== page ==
Roast my Product Episode 1: Luigia digital menu

How to fix this popular restaurant‘s UX design


3 min read
Dec 13, 2023


Luigia is Katy's and her husband's, Tamino, favourite restaurant. 
She goes there often, being attracted by the quality of the food and drinks they offer. She feels like it is a great place to take her friends and family to because, as she says "it's a banger every time." 

The only downside of her experience as a guest at Luigia, the Italian restaurant chain, lies at the palm of her hand when she visits. Read on to find out how we fixed Luigia‘s guest experience in less than 30 mins by just changing up the design a bit.

Important: The following blog post is not meant to offend or critique, the intention is to put our design-thinking to work as a team and to nudge businesses to make user experience a priority. 

Our mission is to build great products and experiences for users, and we see this series as a way to stretch those muscles and to show businesses and startups the "easy fixes" to build more satisfying customer/client experiences.

Section 1: Let‘s start off with some user stories.

First time visiting Luigia:

Experiencing Luigia starts before you reach the front door. Roya, our lead designer, conveniently provides us with some visuals to bring our user story to life. 

  1. Katy and Tamino are hungry guests. They haven't made a reservation at the restaurant, meaning they are subject to lining up. Sometimes, especially on popular weekdays, Luigia is pretty packed and you might just need to line up outside for a while.
  2. So Katy and Tamino wait. They smell the awesome scents wafting from the kitchen and "Oh!" they spot a beautiful woodfire pizza oven as they enter the restaurant, thankful for the warmth after standing in line for a bit outside.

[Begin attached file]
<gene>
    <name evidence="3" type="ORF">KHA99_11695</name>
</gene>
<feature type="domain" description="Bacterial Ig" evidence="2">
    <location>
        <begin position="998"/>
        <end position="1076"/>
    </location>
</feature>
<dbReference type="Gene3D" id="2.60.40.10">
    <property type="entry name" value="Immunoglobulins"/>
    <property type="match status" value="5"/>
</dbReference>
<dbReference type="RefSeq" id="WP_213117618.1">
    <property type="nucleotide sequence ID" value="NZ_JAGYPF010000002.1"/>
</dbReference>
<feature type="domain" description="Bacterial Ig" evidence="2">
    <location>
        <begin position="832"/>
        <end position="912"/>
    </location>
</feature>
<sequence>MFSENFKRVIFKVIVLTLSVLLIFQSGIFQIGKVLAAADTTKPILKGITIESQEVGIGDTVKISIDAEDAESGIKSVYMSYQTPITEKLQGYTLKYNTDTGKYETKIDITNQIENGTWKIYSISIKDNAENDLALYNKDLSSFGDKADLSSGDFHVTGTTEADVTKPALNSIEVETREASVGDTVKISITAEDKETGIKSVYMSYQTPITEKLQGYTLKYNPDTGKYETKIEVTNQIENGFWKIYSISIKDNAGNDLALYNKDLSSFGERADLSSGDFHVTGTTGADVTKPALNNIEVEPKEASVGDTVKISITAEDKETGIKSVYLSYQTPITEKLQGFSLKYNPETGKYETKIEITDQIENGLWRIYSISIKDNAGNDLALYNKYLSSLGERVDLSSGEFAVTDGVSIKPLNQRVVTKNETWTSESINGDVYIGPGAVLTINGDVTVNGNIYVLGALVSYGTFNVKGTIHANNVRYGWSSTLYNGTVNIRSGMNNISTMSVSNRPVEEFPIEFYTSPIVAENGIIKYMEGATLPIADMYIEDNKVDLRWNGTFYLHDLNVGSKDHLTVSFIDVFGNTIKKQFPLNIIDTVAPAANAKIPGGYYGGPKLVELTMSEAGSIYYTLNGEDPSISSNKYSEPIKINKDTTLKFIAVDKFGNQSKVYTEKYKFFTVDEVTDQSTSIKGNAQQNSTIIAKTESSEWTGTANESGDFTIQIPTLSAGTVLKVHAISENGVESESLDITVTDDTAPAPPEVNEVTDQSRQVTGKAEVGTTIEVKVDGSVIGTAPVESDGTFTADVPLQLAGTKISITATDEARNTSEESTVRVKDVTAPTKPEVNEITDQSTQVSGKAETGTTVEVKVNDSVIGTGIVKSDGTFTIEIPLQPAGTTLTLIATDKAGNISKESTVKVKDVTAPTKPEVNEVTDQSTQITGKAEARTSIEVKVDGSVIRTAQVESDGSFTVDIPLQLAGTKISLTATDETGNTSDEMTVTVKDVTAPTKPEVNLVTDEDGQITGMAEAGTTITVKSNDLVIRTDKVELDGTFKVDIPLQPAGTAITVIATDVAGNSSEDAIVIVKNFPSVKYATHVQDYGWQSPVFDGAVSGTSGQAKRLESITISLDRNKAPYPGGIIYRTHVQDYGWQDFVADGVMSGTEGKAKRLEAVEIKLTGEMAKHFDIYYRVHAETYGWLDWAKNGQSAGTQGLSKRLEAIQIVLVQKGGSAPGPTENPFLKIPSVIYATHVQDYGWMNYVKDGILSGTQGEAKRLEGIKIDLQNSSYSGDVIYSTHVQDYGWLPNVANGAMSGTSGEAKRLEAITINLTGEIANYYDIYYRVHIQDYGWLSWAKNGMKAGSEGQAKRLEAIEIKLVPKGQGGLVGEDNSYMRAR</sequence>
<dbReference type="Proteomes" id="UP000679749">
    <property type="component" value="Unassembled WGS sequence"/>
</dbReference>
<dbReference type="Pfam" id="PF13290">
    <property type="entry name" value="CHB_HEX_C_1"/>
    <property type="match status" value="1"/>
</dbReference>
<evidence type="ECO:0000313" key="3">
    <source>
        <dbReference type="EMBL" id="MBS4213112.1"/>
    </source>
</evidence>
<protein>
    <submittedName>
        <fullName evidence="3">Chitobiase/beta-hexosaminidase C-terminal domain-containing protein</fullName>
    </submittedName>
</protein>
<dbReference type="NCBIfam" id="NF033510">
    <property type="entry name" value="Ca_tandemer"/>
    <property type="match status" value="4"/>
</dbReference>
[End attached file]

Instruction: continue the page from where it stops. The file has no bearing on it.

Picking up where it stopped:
3. Its been ten minutes, they finally are seated and are confronted with no other than a QR code to scan for the menu. No worries, both have their phones and they proceed to scan.
  4. Fifteen minutes have gone by since Katy and Tamino arrived at Luigia, their hunger has grown. What is something that does not mix well with hunger? Frustration.
  5. Katy scrolls, and scrolls, and scrolls and scrolls through the menu just to find out that her menu is in French as soon as she stops at an image of a dish she thinks looks good. With her limited knowledge of French, she only understands that the dish is not for her- it has a fish emoji and she is vegetarian. So she keeps scrolling.
  6. Meanwhile, Tamino‘s given up and defaults to his usual choice at any pizza place: Margherita with buffalo mozzarella and extra mushrooms and some sparkling water to wash it down.
  7. Katy, dedicated to try something new, sighs. Locks her phone screen and just goes with whatever Tamino chose X2.
  8. The food arrives, its absolutely delicious, but these two full-bellied guests feel like they‘ve missed out on what the restaurant has to offer.

Visiting Luigia after the first visit:

  1. The next time these two have a date night, they decide to go again despite the experience with the online menu. This time, they have a plan.
  2. As Tamino scrolls through the menu while they are standing in line to get seated, Katy jots down the food they like the sound of and meets their dietary preferences based on the emojis next to each dish. Katy uses the native note-taking app on her iPhone to do this.
  3. As soon as the waiter/waitress comes to take their order, they are prepared.